The missiles, not now considered state-of-the-art weapons, have been in the arsenal of many countries, including NATO members, since the 1970s. However, Exocets are still regarded as quite effective against small- and medium-sized enemy ships.
In 1987, during the Iran-Iraq War, an Iraqi fighter mistakenly attacked the U.S. Navy frigate U.S.S. Stark with two Exocet missiles, killing 37 sailors and causing serious damage to the ship.
Earlier, Ukrainian President Petro Poroshenko said during the recent NATO Summit in Wales that Ukraine may be provided with lethal weapons, with Poland and France being named as the countries that might start deliveries of such arms.
However, most of the other countries mentioned as possible suppliers of lethal weapons to Ukraine denied they had such plans. France was the only country that did not rule out such possibility.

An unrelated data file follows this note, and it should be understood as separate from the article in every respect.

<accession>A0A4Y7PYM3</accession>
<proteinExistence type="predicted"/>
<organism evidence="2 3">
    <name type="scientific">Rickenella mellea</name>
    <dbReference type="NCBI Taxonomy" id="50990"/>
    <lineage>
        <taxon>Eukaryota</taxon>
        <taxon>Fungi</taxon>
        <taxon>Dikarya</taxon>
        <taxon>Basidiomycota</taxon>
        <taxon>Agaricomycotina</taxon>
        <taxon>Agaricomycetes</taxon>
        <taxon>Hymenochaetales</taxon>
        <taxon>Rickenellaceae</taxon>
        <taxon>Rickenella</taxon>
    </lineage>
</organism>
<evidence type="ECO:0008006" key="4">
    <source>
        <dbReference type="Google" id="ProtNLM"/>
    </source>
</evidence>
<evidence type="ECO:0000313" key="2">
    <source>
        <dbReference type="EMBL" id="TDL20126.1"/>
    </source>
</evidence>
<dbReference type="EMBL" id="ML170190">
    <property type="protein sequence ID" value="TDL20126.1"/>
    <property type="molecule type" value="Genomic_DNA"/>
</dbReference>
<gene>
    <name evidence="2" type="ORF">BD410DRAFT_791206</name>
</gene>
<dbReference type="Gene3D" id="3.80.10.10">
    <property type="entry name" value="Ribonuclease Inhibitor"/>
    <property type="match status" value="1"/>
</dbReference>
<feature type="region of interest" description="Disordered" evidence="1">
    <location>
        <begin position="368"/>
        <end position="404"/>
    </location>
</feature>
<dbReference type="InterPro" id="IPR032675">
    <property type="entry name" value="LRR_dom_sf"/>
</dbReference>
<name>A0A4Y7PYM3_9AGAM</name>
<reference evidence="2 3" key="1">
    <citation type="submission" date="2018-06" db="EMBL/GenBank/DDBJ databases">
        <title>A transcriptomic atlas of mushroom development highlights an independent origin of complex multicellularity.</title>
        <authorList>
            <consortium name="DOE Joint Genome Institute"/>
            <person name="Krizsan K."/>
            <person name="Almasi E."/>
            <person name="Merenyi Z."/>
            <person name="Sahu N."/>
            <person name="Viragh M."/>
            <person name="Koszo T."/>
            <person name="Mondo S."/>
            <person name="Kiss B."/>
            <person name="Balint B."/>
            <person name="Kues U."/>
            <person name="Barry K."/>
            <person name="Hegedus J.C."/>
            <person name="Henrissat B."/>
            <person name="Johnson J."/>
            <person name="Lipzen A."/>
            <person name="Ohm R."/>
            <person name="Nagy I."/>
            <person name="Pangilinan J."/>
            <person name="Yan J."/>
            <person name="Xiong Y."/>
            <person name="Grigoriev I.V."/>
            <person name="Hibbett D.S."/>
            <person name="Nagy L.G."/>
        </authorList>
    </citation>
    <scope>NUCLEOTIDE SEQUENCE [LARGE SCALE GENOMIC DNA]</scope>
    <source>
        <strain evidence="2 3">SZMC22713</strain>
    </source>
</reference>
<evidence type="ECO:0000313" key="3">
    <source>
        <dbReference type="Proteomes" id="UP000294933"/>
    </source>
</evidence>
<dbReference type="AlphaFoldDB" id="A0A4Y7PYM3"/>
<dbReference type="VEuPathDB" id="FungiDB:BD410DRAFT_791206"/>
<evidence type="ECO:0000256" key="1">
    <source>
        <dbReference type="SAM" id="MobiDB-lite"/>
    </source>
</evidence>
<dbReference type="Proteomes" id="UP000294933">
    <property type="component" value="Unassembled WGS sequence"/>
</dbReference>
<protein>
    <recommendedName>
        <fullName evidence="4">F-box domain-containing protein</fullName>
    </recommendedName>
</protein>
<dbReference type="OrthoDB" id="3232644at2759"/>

But in the wake of an official statement released by NATO member governments, the United States may become the major supplier of weapons to Ukraine.
The US has already pledged to provide Ukraine with free equipment worth $116 million, including bulletproof vests, helmets, vehicles, thermal imagery devices, night vision equipment, special equipment, radios, patrol boats, tents, radar, uniforms, as reported earlier by the US government.
At the same time, according to UKMTS, "specialists are considering the possibility of obtaining supplies of other goods, including anti-tank weapons, missile systems, armored vehicles, and military trucks."